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Database Change Management with Node.js

Konstantin Tarkus
Full-stack software engineer, virtual CTO
Updated on ・3 min read

Being able to manage incremental, reversible changes to a relational database schema, as well as enforce version control and easy deployments is an integral part of any web application development project (see an example).

If you’re leaning towards using JavaScript (TypeScript) cross-stack for your next web application project, you may find the following db migration workflow useful.

Technology Stack

  • PostgreSQL server and CLI tools (psql, pg_dump, pg_restore)
  • Node.js with Yarn (or, NPM), JavaScript for writing migration files
  • Knex.js query builder and db migration tool
  • Faker.js random data generator for use in seed files
  • Optionally, VS Code editor (autocomplete, code snippets, etc.)

Hint: MacOS users may prefer installing PostgreSQL server (for local development) using PosrtgresApp complimented with brew install libpq for bringing in CLI tools using Homebrew.

Directory Layout

├── migrations
│   ├── 001_initial.js
│   ├── 002_programs.js
│   ├── 003_indexes.js
│   └── ....
├── seeds
│   ├── 01_setup.js
│   ├── 02_users.js
│   ├── 02_users.json (auto-generated)
│   ├── 03_programs.js
│   ├── 03_programs.json (auto-generated)
│   └── ...

Normally you create a separate folder for all the db migration files in your project which will be used by the db migration scripts. Optionally, you can create a folder with seed files (more on that later).

Migration files need to be prefixed with version numbers such as 023 or 20200815T234500 (timestamp). As long the migration tool is capable of differing the order of the migration files using this prefix, it all should be fine.

While you can use plain .sql files for migrations, using .js will give you more flexibility. For example, it will be easier to rename tables, columns using Knex.js Schema Builder as opposed to using plain SQL. Yet, you can always include plain SQL into your JavaScript-based migration files if you want to.

Migration Files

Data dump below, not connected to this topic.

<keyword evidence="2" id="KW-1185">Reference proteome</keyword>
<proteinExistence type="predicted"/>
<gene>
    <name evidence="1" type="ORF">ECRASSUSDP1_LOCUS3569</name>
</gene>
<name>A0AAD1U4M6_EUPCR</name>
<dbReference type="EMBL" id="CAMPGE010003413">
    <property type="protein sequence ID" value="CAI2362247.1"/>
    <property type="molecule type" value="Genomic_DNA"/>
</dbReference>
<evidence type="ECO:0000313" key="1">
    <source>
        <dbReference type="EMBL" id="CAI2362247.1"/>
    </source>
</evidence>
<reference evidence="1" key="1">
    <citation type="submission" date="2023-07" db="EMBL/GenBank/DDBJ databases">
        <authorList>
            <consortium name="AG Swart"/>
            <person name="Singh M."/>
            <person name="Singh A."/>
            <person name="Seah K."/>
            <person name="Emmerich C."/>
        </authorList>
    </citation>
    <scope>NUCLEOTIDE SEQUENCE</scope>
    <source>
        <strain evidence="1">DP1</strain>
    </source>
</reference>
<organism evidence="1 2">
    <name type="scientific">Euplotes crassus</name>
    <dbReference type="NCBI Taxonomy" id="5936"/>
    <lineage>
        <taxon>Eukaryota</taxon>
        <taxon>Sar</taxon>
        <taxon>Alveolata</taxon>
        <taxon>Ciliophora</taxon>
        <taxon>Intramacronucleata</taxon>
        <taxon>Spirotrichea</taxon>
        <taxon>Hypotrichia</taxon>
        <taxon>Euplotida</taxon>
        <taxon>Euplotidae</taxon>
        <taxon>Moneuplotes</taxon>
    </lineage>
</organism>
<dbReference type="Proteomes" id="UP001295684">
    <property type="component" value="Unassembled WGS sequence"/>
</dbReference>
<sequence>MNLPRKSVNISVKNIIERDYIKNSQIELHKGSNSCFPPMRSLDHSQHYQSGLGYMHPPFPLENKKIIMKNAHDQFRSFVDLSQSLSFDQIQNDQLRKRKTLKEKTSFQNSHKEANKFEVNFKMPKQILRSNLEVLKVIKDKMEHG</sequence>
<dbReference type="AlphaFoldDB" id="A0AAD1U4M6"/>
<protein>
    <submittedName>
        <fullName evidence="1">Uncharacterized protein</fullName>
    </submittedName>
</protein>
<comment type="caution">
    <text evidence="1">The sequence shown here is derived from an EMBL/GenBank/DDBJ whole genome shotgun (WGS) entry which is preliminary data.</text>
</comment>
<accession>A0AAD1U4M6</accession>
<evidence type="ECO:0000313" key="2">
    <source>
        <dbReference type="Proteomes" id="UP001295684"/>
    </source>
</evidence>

Adding a new migration is as easy as creating a new file in the migrations folder and writing down what needs to be changed in the schema (using Knex.js Migrations API). Here is an example:

TIP: Use VS Code code snippets for that.

Migration Scripts

Optionally, you can add some global Yarn scripts that call Knex.js CLI.

$ yarn db:version     # Shows the current database version
$ yarn db:migrate     # Applies pending migration (files)
$ yarn db:seed        # Seeds database with test dataset(s)
$ yarn db:rollback    # Rolls back the latest migration

$ yarn db:repl        # Opens REPL shell for Knex.js
$ yarn db:psql        # Opens REPL shell for PostgreSQL

You'll be able to execute these scripts from any Yarn workspace folder (assuming you're using Yarn v2).

Adding --env=? argument to any of the scripts above will ensure that db script will connect to the selected instance of PostgreSQL database (from one of the pre-configured environments, e.g. local, dev, test, prod).

Seed Files

Seed files don't have to be prefixed with version numbers, but they will be executed in alphabetical order. A typical seed file may look like this:

 * Test (reference) user accounts.
 * @typedef {import("knex")} Knex

module.exports.seed = async (/** @type {Knex} */ db) => {
  const users = /* generate fake users using Faker.js */;

  await db.table("users").delete();
  await db.table("users").insert(users);

Optionally, when a seed file is being executed, you may want to save the generated (fake) dataset into the corresponding .json file. From there on, this file will be used for seeding / re-seeding the database. This can be useful if you'd like to ensure that the test (reference) dataset remains constant.

Q & A

  • Why using .js files for migrations as opposed to .ts (TypeScript)?Running migrations will work faster using .js-based migrations since Node.js doesn’t currently understand TypeScript natively. Yet, you have almost the same syntax highlighting and auto-complete experience as you would expect when using TypeScript (by adding a couple of JSDoc annotations).

Feel free to contact me on Discord if you have more questions (koistya#2673).

Source Code - Yarn v2 based monorepo setup pre-configured with PostgreSQL and GraphQL API.

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